Marijuana had a big night as the election measures push America toward legal weeds.


Marijuana had a big election night when the election measures were voted through, which means that America is approaching full legalization. Voters in five states – Arizona, Mississippi, Montana, New Jersey and South Dakota – weighed on Tuesday about initiatives to reform the marijuana regime.

While the final votes are still being counted, the legalization of the sale and possession of cannabis for adult use was voted through in Arizona, Montana and New Jersey. Votes are still counted in Mississippi, but the initial results indicate that the vote on legalizing medical cannabis is likely to be passed. South Dakota will be the first state to legalize both medical marijuana and recreational marijuana at the same time, although the vote on recreational cannabis is not yet complete.

This will mean that marijuana is now legal for adults in 15 states and Washington, D.C., a significant increase over 2012 when Colorado and Washington were the first states to do so. Medical marijuana is legal in 35 states. Voters in Washington, D.C. also voted to decriminalize psychedelic plants such as mushrooms, although this still has to go through a congressional consultation where it can still be blocked.

Oregon goes even further and has voted to decriminalize all drugs and expand access to addiction treatment and health services for drug users. Cannabis for medical and recreational use had already been legalized.

John Hudak, an expert on marijuana policy and a senior staff member of the non-partisan Brookings Institution, said Tuesday’s election continues the “upward trend” of legalizing cannabis at the state level over the past eight years.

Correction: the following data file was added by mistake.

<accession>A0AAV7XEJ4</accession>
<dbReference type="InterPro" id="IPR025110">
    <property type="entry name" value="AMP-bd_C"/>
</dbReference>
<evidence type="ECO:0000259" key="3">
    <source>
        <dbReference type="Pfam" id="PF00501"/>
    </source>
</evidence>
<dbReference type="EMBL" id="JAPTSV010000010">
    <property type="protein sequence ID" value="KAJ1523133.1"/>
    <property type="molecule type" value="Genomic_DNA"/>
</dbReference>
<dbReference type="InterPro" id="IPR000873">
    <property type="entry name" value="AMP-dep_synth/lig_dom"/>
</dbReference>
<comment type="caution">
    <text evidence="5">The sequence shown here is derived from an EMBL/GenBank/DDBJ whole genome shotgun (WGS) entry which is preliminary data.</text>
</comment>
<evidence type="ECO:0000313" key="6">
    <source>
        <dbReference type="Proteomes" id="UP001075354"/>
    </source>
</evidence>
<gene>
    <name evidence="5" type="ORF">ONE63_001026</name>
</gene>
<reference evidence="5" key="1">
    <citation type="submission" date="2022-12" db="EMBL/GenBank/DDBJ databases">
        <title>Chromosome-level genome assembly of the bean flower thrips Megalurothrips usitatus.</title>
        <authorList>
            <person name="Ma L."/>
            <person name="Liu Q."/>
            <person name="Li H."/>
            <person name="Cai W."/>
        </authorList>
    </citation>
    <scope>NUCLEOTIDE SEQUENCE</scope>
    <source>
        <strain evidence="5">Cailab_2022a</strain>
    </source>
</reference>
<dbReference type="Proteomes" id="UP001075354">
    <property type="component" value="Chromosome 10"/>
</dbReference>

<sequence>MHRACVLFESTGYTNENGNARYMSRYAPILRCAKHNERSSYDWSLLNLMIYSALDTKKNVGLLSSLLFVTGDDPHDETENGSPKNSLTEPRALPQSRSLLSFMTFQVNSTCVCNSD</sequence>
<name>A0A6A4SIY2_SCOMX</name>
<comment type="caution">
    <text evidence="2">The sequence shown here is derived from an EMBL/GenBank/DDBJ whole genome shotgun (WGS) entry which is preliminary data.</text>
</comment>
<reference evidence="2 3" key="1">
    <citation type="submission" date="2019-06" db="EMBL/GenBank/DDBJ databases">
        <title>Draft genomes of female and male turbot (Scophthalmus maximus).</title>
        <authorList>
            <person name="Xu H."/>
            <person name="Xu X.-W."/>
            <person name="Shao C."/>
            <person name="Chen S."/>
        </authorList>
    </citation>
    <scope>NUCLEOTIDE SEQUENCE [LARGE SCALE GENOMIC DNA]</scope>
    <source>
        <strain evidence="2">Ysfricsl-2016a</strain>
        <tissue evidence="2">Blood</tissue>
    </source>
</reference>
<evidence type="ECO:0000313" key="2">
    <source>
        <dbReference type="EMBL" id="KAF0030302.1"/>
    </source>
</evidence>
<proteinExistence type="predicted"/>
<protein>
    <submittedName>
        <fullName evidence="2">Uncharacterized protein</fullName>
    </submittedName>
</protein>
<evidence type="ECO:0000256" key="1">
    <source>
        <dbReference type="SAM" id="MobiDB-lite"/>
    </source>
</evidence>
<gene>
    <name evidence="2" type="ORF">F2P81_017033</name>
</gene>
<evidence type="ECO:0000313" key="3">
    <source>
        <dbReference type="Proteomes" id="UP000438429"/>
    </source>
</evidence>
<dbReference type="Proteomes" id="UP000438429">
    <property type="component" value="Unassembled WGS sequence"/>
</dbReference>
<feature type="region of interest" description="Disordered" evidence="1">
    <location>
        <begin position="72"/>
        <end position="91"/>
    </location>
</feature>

“It really shows the real push in America away from a system of prohibition and that these election measures can win anywhere,” he told Washington Newsday. “The idea that cannabis can win anywhere is beginning to become a reality anyway, but that this is so true in one night, in one election, really shows, I think, how pervasive these efforts and this movement are.

One sign of progress was that many of this year’s marijuana initiatives took place in conservative states with largely Republican congressional delegations. In Mississippi, a state with a deep red Bible belt, about two-thirds of voters voted in favor of a measure to legalize medical marijuana, even after state legislators tried to thwart the proposal.

Ellen Flenniken, director of development for the Drug Policy Alliance, said it was “remarkable” how many election measures made it to the November 3 election, given the difficulty of gathering signatures in the midst of the coronavirus pandemic. Without the public health crisis, there would probably have been more action in Idaho, Nebraska, Missouri and other states.

“When I think about how to move forward, I see the dominos continue to fall,” Flenniken told Washington Newsday. “I certainly see that momentum continuing to increase.”

When I think about what comes next, I see the dominoes keep falling. I see, without a doubt, that that momentum is still growing.
Ellen Flenniken, Drug Policy Alliance

The leaders of New York and New Mexico have expressed confidence that state legislators will consider legalizing marijuana in 2021. Axel Bernabe, the senior cannabis advisor to Governor Andrew Cuomo (D-N.Y.), said earlier that the legalization legislation would be reintroduced through the state budget in January with the goal of having the reform in place by April. The adviser also said that the policies introduced would serve as a “model” for other states, as they would prioritize social justice and economic development.

The progress made in the 2020 election cycle is likely to increase pressure on legislators to reform drug policies at the federal level. Despite the efforts to legalize cannabis in the states, it remains illegal under federal law. It shares the same drug classification (List 1) as heroin, ecstasy and LSD.

There are laws to remedy this: the Marijuana Opportunity Reinvestment and Expungement (MORE) Act, which would remove marijuana from the list, overturn previous convictions, impose a federal tax on marijuana sales, allow financing of small marijuana businesses, and allocate the proceeds to those persons,


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